The current miRBase Release 18 (November, 2011) contains 18,226 entries representing hairpin precursor miRNAs, expressing 21,643 mature miRNA products, in 168 species. Particularly, there are 1,527 human miRNA sequences provided bythe miRBase (accessed on December 1, 2011). The miRBase also provides links of miRNAs to potential gene targets predicted by MicroCosm, TargetScan (Lewis et al., 2003), and PicTar (Krek et al., 2005), which are described in the following section. Both hairpin and mature sequences are available for searching and browsing, and entries can also be retrieved by name (e.g., “let-7” or “miR-36”), keyword (e.g. “human”), references, and annotation. Queries can also be performed by genomic location, tissue expression (e.g., adenosquamous cell, embryonic stem cell for humans) and sequence. For searches by sequence, users can perform either BLASTN or SSEARCH to search against the intact precursor sequences or just the mature miRNAs. All sequence and annotation data served at the miRBase are also available for bulk download. In addition, novel miRNA sequences can be submitted to miRBase by researchers, therefore, the miRBase acts as a central depository of miRNA sequences. Besides the miRBase website, other major genome databases such as the Ensemble2 and UCSC Genome Browser3 (Kent et al., 2002) also provide access to miRNA sequences and annotations. For example, the Ensemble Genome Browser can be used to obtain miRNA sequences that have been predicted by BLASTN of genomic sequence slices against miRBase sequences (Guttman et al., 2009).
Resources of miRNA Gene Targets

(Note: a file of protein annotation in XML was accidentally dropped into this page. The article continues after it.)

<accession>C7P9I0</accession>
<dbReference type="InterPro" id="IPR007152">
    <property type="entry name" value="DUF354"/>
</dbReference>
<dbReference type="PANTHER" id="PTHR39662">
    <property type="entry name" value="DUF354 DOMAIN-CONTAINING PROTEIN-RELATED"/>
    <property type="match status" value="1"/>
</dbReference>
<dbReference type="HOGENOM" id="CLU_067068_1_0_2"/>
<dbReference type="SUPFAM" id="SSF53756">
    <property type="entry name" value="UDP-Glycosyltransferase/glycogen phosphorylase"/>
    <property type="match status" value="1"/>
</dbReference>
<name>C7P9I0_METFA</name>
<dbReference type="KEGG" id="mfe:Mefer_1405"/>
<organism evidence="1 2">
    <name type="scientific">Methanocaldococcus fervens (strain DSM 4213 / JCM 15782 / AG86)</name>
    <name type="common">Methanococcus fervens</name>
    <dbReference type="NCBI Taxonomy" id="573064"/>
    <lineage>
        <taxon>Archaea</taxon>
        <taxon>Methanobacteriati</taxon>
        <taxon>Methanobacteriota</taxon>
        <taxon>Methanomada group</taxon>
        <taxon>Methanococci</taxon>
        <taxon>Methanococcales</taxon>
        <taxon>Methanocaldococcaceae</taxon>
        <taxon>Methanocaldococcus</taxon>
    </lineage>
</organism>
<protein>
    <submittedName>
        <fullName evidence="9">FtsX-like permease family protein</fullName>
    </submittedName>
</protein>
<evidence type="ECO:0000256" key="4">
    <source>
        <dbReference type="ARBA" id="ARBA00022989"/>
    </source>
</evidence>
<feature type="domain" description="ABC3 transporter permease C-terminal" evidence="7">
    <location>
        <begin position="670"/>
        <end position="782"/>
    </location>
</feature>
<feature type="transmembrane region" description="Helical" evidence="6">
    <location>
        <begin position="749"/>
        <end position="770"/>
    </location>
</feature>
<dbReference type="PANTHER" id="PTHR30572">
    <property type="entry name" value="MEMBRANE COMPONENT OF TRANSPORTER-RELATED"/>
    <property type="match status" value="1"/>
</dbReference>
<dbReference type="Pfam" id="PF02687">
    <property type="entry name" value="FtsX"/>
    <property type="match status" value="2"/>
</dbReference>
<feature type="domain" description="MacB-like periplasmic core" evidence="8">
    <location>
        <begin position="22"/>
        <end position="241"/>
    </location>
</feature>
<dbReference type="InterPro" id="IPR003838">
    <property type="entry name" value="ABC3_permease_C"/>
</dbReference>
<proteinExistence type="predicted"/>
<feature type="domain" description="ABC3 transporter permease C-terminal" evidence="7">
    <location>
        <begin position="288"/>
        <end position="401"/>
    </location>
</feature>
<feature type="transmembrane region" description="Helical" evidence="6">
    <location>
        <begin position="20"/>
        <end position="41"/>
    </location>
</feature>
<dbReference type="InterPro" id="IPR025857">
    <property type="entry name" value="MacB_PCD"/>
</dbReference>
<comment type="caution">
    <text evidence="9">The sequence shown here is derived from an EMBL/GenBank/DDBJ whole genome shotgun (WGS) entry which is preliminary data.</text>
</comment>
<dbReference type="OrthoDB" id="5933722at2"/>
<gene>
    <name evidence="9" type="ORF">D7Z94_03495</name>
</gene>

Given the critical roles of miRNAs in regulating gene expression and cellular functions, a comprehensive and reliable catalog of miRNA gene targets will benefit the biomedical research community, for example, by enabling the construction of gene regulatory networks, as well as gene-set or pathway-based analyses. Though molecular biology approaches may be used to experimentally determine gene targets for miRNAs, the lack of high throughput techniques and the relatively high cost associated with experimental approaches limit their use in identifying all of miRNA gene targets. Therefore, to date, only some gene targets of a small number of the potential >1000 human miRNAs have been confirmed experimentally. Another major challenge with miRNA gene target identification is that an individual miRNA may regulate multiple mRNAs, and in contrast, an individual gene may also be regulated by multiple miRNAs, thus representing a complex network of miRNA–mRNA interactions. In lieu of experimental approaches, several computational approaches have been developed for genome-wide prediction of miRNA gene targets by taking advantage of the properties of miRNAs’ binding to gene targets. In animals, miRNAs typically bind to the 3′-UTRs (untranslated regions) of their target mRNAs to form miRNA–mRNA duplexes, leading to regulatory repression of translation (Lai et al., 2004), although the exact mechanism is not completely clear. Therefore, these approaches commonly depend on either miRNA–mRNA complementarity: e.g., miRanda (Enright et al., 2003; Griffiths-Jones et al., 2008), TargetScan (Lewis et al., 2003), or miRNA–mRNA duplex thermodynamics: e.g., PicTar (Krek et al., 2005). Notably, pair-wise comparisons of the miRanda scores (Enright et al., 2003; Griffiths-Jones et al., 2008), PicTar scores (Krek et al., 2005), and TargetScan scores (Lewis et al., 2003) were performed to evaluate the correlations between these computational algorithms (Gamazon et al., 2010). In general, these computational algorithms appeared to generate a significant number of overlapping miRNA gene targets between each pair of algorithms (Gamazon et al., 2010): 21,590 between miRanda (Enright et al., 2003; Griffiths-Jones et al., 2008) and TargetScan (Lewis et al., 2003), 2,465 between miRanda (Enright et al., 2003; Griffiths-Jones et al., 2008) and PicTar (Krek et al., 2005), as well as 8,707 between TargetScan (Lewis et al., 2003) and PicTar (Krek et al., 2005). Using TarBase (Papadopoulos et al., 2009), a database of experimentally supported miRNA targets, as gold standard, an receiver operating characteristic (ROC) analysis on each of the above-mentioned computational algorithms would seem to suggest that TargetScan (Lewis et al., 2003) may yield slightly better performance than the other computational methods (Gamazon et al., 2010). Recently, with the availability of whole-genome microarray data, approaches that aim to integrate both microarray data and sequence-based evidence have also been proposed to predict miRNA targets (e.g., ExprTarget; Gamazon et al., 2010). However, caution must be exercised in the interpretation of these results, given each prediction approach may be biased toward particular characteristics of miRNA–mRNA interactions, possibly a reason why some of these approaches may not provide consistent predictions. For example, since gene expression can be tissue-specific, results from integrative approaches utilizing both sequence-based evidence and microarray data, therefore, could be biased toward genes expressed in a particular tissue (e.g., the LCLs). Regarding bioinformatic resources, there are several widely used web-based databases that provide access to those computationally predicted miRNA gene targets, experimentally supported miRNA gene targets and miRNA gene targets derived from integrated approaches.